What are the Top Ten Sites to See in London?
The Tower of London bleeds history, indeed as the site of many executions over the centuries it has often been at the very centre of England’s most grisly past events. Commissioned by William the Conqueror and standing for almost a thousand years, the Tower is one of the most popular places in London to visit. You can poke around the prisons, languish in the cells or just stare in wonder at the vast value of the crown jewels…
An underground World War Two bunker complex in the heart of London, it was from the Cabinet War Rooms that Churchill and his government ran operations during the conflict. Now open for visitors, this once-secretive complex is now one of the most interesting places in London to visit. Left virtually untouched since 1945, you can explore a number of areas, including Churchill’s private office and his bedroom. Visitors should allow at least 90 minutes to savour the atmosphere of this iconic Second World War site.
An underrated gem on the outskirts of the city, the RAF Museum is often overlooked by standard lists of what to see in London. But with huge hangers packed full of famous fighters and colossal bombers as well as interactive exhibits & virtual reality theatres, this is one of the most fun things to do in London, particularly for kids.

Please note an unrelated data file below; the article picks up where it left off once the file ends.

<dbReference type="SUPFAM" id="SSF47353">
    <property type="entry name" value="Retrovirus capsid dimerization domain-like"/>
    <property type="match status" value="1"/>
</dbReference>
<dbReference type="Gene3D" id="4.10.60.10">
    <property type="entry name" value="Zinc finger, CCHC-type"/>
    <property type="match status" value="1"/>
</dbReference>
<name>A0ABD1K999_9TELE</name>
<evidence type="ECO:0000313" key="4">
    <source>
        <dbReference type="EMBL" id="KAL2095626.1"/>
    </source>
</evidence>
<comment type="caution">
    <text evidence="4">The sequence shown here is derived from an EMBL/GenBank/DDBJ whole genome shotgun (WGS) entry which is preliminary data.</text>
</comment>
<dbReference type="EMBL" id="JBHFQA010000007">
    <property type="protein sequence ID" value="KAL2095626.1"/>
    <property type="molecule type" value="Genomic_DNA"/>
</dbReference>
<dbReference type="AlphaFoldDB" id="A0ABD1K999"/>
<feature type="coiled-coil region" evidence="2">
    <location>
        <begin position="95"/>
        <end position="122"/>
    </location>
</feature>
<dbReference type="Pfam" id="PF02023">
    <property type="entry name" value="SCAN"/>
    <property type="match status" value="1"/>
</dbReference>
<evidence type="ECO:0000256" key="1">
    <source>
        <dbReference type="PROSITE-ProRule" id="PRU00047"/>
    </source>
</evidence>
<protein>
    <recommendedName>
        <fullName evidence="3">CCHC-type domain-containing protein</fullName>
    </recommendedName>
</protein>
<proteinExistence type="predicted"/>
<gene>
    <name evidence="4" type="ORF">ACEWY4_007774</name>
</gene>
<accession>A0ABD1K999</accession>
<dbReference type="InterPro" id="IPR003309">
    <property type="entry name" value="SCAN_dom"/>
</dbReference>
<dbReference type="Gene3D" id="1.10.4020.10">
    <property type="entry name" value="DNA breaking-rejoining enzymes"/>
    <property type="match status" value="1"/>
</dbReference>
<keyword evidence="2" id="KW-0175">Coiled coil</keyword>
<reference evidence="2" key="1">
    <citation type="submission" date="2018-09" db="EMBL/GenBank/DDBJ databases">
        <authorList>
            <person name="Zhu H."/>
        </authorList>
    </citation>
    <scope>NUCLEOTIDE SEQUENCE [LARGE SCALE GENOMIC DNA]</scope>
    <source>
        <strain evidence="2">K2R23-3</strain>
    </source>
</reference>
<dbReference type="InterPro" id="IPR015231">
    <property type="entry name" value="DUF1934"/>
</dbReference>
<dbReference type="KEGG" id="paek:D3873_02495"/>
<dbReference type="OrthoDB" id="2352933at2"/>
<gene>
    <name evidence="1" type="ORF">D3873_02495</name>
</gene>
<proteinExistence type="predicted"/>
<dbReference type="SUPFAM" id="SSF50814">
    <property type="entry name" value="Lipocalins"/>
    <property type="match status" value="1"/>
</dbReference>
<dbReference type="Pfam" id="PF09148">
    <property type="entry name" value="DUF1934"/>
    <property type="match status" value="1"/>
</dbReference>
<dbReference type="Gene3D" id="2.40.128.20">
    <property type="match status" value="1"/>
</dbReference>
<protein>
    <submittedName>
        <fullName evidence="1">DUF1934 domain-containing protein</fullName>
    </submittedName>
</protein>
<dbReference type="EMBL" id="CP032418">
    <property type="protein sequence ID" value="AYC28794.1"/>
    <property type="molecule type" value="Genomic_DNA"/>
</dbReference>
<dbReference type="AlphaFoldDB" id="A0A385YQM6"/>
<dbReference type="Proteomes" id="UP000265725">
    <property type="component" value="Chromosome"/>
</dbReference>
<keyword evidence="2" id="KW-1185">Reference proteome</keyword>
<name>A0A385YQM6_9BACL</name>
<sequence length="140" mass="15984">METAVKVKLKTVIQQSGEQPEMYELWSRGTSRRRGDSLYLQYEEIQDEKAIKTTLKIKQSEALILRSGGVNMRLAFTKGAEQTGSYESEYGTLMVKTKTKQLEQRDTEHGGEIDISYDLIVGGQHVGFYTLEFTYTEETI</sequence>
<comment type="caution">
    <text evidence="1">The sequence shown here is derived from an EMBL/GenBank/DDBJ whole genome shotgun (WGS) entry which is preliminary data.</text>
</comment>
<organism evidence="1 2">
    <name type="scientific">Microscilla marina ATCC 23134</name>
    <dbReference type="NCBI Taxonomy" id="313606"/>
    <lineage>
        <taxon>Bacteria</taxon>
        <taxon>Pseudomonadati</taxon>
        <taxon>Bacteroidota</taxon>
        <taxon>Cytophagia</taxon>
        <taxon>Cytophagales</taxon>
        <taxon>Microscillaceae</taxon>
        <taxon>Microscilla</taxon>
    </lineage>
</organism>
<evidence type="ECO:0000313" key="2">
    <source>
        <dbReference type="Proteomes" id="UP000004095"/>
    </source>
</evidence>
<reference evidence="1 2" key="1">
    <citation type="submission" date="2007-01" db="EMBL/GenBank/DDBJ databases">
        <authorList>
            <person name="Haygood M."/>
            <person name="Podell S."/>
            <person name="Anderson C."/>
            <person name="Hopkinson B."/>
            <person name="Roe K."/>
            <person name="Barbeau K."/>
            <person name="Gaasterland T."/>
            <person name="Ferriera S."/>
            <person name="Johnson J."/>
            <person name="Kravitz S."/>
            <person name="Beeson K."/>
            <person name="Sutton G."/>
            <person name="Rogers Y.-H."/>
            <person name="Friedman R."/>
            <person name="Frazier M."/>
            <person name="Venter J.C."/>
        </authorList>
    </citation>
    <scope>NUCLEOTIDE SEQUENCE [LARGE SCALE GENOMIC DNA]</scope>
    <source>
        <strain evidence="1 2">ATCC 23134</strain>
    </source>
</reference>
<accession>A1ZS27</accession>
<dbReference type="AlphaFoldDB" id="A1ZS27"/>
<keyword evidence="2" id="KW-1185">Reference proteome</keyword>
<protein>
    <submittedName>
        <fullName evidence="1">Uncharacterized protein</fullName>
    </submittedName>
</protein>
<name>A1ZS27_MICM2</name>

Housing a fantastic collection of over 100 aircraft, the museum has an impressive selection of planes including some of the most famous to have ever graced the skies. Also on show at are a series of objects and structures from throughout the history of aviation, such as two World War I hangars, a World War II Battle of Britain exhibition and a timeline of aviation history.
One of the most famous places in London, Westminster Abbey is known for the plethora of royal events to have taken place here over the centuries, most recently the wedding of Prince William and Catherine Middleton. Boasting impressive architecture and famous burials – including Mary Queen of Scots, Elizabeth I and Henry III – as well as Poets’ Corner and even the Coronation Chair, Westminster Abbey has loads on offer.
To have an informed visit and to see the most interesting parts of Westminster Abbey, take a tour, as just wandering around can be overwhelming.
Now here’s a hidden gem if ever I saw one. So hidden in fact it was originally only known to those select few who ran the country, and perhaps whispered about in dark corners by the locals… An enormous Cold War nuclear shelter, Kelvedon contains a labyrinth of underground tunnels, plotting boards and telecommunications apparatus. It even had its own BBC studio – presumably designed to tell everyone who wasn’t in the bunker that they had approximately four minutes to live. When considering interesting places to visit in London, this is certainly one for your left-field list.
Windsor Castle is the oldest occupied castle in the world and one of the most famous draws that Britain’s capital city has to offer. The castle covers approximately 13 acres and contains a wealth of great sights to explore, including the state rooms, the red-coated guards and even the royal kitchens!